St Albans dealt new year blow to Local Plan
Planning Inspectors have dealt a blow to St Albans City and District Council (SACDC) by cancelling the remaining Local Plan examination hearings after just one week of initial discussions. Inspectors wrote to the Council to notify them of “some serious concerns in relation to legal compliance and soundness.”
On 27th January the Inspectors appointed by the Secretary of State to examine the soundness of the draft Plan wrote to the Council to notify them of:“some serious concerns in relation to legal compliance and soundness.”
The Inspectors’ initial letter doesn’t confirm the cause of the concerns, but it follows discussions on the duty to cooperate, spatial strategy and Green Belt release. The Inspectors will be writing to the Council again soon to provide clarification.
Much of the discussion at the initial hearings focussed upon the proposed allocation of the Park Street Garden Village; a site promoted for around 2,300 new homes despite benefiting from an extant permission for a Strategic Rail Freight Interchange (SRFI) granted at appeal in 2014. During the initial hearing sessions, it was argued that it is wrong in principle and in law for SACDC to propose to allocate the site as a broad location for housing when it has already been granted consent for a piece of nationally important strategic infrastructure by the Secretary of State.
Another key discussion point surrounded a Sustainability Appraisal (SA) addendum published after the Plan was submitted for examination. Whilst there were concerns with the methodology of the SA, crucially, its amendment following submission meant that a key part of the Council’s evidence base was not subject to consultation. SACDC argued that all the changes to the Sustainability Appraisal were updates only and did not change the outcome, therefore there was no requirement to consult.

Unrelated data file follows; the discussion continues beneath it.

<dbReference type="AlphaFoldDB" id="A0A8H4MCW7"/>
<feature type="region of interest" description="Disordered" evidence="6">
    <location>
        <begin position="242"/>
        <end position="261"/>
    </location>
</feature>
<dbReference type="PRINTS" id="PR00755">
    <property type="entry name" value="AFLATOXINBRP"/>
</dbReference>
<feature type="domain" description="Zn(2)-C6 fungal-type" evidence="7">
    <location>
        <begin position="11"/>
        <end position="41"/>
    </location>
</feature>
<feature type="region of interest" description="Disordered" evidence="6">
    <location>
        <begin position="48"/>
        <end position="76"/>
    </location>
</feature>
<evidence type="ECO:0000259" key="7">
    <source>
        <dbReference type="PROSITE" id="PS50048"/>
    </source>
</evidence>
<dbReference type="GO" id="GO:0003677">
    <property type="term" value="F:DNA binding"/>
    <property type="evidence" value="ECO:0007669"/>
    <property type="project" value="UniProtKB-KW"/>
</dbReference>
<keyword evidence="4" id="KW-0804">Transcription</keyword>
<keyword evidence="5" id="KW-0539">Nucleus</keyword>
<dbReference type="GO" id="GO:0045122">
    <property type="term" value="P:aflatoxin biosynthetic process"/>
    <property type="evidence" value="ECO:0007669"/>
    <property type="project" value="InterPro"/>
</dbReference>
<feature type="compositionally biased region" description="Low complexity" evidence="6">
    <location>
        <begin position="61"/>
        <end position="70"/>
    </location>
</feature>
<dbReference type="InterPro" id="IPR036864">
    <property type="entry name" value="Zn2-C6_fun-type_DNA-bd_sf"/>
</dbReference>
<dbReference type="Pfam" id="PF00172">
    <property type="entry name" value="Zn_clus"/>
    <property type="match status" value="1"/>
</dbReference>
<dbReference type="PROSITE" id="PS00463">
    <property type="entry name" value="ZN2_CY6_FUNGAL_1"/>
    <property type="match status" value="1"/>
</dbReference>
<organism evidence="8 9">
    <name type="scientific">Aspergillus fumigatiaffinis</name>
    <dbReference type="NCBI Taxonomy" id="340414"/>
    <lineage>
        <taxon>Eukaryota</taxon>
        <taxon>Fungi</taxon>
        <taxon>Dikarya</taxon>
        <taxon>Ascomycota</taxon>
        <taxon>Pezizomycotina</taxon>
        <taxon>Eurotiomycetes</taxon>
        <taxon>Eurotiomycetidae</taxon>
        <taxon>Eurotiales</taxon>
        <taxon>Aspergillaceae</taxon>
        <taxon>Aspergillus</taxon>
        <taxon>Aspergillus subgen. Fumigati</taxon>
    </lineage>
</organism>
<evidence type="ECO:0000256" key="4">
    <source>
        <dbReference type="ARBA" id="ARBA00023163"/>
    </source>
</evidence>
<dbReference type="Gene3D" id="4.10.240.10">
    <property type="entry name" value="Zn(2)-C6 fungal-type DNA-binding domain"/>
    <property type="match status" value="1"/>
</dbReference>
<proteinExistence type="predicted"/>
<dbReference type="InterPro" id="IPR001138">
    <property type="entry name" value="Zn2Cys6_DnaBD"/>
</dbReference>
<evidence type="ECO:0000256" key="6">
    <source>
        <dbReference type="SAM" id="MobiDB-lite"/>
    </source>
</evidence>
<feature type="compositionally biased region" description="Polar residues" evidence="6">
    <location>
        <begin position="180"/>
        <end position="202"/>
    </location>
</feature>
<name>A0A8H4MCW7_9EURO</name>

This decision comes just over two years after the High Court threw out the SACDC Strategic Plan over a failure to fulfil the duty to cooperate with neighbouring authorities.
Dependent upon the Inspectors' feedback, expected ‘as soon as possible’, SACDC may be asked to withdraw or submit main modifications to their Plan. The former appears more likely at this stage. The ramifications of this are yet to be seen.
If the Park Street Garden Village is removed from the strategic allocations, the inclusion of all of the small and medium sized sites would not be sufficient to address housing need and additional allocations may be required. More fundamental changes may be needed if the Inspectors raise serious concerns in respect of legal compliance.
This intervention has been made just two weeks after significant concerns were raised by the same Inspectors in respect of Uttlesford District Council’s emerging Local Plan, and three months on from the cancellation of further hearing sessions for the examination of Sevenoaks’ emerging Plan. It provides a further illustration of how hard it is for authorities to get sound and legally compliant local plans in place, particularly in Green Belt areas, despite the Government having advised the Planning Inspectorate to take a ‘pragmatic’ approach to the examination process last June.